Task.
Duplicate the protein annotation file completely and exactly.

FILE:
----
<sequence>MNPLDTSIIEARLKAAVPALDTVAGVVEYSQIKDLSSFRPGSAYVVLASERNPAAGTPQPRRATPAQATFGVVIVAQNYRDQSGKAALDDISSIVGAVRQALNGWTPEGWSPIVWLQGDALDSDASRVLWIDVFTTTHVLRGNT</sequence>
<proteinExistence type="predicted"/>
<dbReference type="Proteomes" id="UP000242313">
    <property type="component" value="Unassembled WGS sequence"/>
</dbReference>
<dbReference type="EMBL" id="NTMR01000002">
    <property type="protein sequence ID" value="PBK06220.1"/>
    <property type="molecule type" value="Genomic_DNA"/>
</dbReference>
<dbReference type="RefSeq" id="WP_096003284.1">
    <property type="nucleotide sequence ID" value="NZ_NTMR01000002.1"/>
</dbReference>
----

<sequence>MNPLDTSIIEARLKAAVPALDTVAGVVEYSQIKDLSSFRPGSAYVVLASERNPAAGTPQPRRATPAQATFGVVIVAQNYRDQSGKAALDDISSIVGAVRQALNGWTPEGWSPIVWLQGDALDSDASRVLWIDVFTTTHVLRGNT</sequence>
<proteinExistence type="predicted"/>
<dbReference type="Proteomes" id="UP000242313">
    <property type="component" value="Unassembled WGS sequence"/>
</dbReference>
<dbReference type="EMBL" id="NTMR01000002">
    <property type="protein sequence ID" value="PBK06220.1"/>
    <property type="molecule type" value="Genomic_DNA"/>
</dbReference>
<dbReference type="RefSeq" id="WP_096003284.1">
    <property type="nucleotide sequence ID" value="NZ_NTMR01000002.1"/>
</dbReference>